In 2009 the FDA approved the Keller Funnel – a sterile funnel (looks like a pastry funnel) used to insert silicone breasts implants in a“no-touch” technique. I use a Keller Funnel for all my breast augmentation surgeries. The implant goes from it’s sterile container, into the sterile funnel, straight into the pocket without contacting skin or any other surgical instruments. Studies have shown that there is at least half the amount of bacterial contamination from breast tissue when using the funnel.
The reason why this is important is because capsular contracture – scar tissue formation around breast implants is one of the most problematic complications of breast augmentation surgery and it occurs in 10-15% of all women usually resulting in reoperation. Capsular contracture has been in part attributed to a biofilm of bacteria formed around the implant. Therefore minimizing bacterial contamination should help prevent capsular contracture.
Also use of Adam’s solution – a triple antibiotic solution of cefazolin, gentamamicin and bacitracin – has been shown to decrease capsular down to 1.8 % in study groups.2 I use Adam’s solution to clean out the breast pocket, clean all surgical instruments involved in implant placement, clean the breast skin, soak the implant, and also fill the Keller funnel with it. I use it everywhere I can.
It has also been shown that exposed nipples are sources of implant bacterial contamination during breast augmentation.3 The terminal ducts at the nipple and areola are colonized with bacteria. Therefore, I cover the nipples with a Tegederm nipple shield during the surgery to decrease the chance of bacteria from the nipple spilling into the surgery site.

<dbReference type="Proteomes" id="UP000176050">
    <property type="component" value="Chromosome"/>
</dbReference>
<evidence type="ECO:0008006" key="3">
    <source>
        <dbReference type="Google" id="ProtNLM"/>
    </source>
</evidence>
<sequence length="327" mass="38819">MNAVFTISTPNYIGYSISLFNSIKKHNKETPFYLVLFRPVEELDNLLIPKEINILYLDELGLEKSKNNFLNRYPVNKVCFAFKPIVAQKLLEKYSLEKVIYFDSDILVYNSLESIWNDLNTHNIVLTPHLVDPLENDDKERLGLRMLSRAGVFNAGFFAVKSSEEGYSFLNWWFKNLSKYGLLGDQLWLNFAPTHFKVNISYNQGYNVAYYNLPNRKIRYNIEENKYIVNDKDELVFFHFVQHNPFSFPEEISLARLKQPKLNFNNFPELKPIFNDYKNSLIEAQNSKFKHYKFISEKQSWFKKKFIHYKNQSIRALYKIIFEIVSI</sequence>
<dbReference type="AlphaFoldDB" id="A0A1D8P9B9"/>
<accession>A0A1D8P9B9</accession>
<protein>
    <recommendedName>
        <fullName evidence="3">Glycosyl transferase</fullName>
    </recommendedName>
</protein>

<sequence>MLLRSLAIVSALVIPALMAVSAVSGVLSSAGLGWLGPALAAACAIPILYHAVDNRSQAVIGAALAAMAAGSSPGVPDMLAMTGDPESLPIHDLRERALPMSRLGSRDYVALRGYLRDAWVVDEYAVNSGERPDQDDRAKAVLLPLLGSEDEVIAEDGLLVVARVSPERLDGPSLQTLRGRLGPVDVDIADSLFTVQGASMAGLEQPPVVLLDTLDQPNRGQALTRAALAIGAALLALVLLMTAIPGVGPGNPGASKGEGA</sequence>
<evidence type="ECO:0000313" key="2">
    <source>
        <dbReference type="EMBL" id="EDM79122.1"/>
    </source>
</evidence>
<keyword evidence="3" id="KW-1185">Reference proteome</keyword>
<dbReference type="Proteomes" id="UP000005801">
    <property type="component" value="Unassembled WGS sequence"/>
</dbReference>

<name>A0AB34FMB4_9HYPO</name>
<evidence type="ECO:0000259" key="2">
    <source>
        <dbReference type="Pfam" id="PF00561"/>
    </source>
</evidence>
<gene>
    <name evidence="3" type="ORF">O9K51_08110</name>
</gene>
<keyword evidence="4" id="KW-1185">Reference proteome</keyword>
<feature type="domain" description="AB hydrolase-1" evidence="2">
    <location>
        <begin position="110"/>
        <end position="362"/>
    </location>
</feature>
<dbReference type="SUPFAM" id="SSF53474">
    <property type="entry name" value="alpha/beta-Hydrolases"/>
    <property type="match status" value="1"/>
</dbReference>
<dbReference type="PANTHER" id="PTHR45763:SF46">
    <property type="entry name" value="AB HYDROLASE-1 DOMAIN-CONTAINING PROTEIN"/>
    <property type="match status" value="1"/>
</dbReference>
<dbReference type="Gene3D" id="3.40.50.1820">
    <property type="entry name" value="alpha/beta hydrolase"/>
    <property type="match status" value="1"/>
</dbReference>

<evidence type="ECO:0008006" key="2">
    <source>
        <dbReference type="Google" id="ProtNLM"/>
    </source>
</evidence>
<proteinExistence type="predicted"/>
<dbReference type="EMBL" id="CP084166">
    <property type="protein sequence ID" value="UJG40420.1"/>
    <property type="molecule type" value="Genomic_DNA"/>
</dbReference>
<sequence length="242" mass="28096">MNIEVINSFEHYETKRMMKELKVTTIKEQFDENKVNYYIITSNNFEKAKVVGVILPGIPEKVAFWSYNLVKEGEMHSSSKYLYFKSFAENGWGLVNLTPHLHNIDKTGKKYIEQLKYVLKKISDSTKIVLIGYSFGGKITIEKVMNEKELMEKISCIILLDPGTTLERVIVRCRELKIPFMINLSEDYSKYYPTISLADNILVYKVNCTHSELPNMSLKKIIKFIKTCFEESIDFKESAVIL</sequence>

I also make sure the breast pocket is completely free of any blood and minimize any instruments used and don’t put gauze or lap pads into the pocket during surgery even though there haven’t been any good clinical studies to prove that these steps help. I may be excessive and obsessive about all these little things, but as a woman with implants myself – my greatest fear is capsular contracture, which can occur even years after the surgery – so I try to do everything possible to try to prevent it’s occurrence.
- Dr. Catherine Begovic
1. Moyer HR, Ghazi B, Saunders N et al., Contamination in smooth gel breast implant placement: testing a funnel versus digital insertion technique in a cadavar model. Aesthet Surg J. 2012 Feb;32(2):194-9.
2. Adams W, Rios J, Smith S et al. Enhancing Patient Outcomes in Aesthetic and Reconstructive Breast Surgery using Triple Antibiotic Breast Irrigation: Six-Year Prospective Clinical Study. Plast Reconstr Surg. 2006;118(7 Suppl):45S-52S.
3. Wixtrom R, Stutman RL, Burke RM et al., Risk of Breast Implant Bacterial Contamination from Endogenous Breast Flora, Prevention With Nipple Shields, and Implications for Biofil Formation. Aesthetic Surg J. 2012: Sept 10 [epub ahead of print]
Just last week, at least 4 or 5 of my girlfriends who have breast implants asked me this question. I’m not sure how this idea started, but most women think that their breast implants need to be changed routinely. This is not the case – really, implants only need to be removed and replaced if there is a problem. In most cases, the problem involves implant leaks or scar tissue forming around the implant, known as “capsular contracture”. This scar tissue makes the breast feel firm, distorted, or uncomfortable. In the surgery, the scar tissue, or capsule, will also be removed.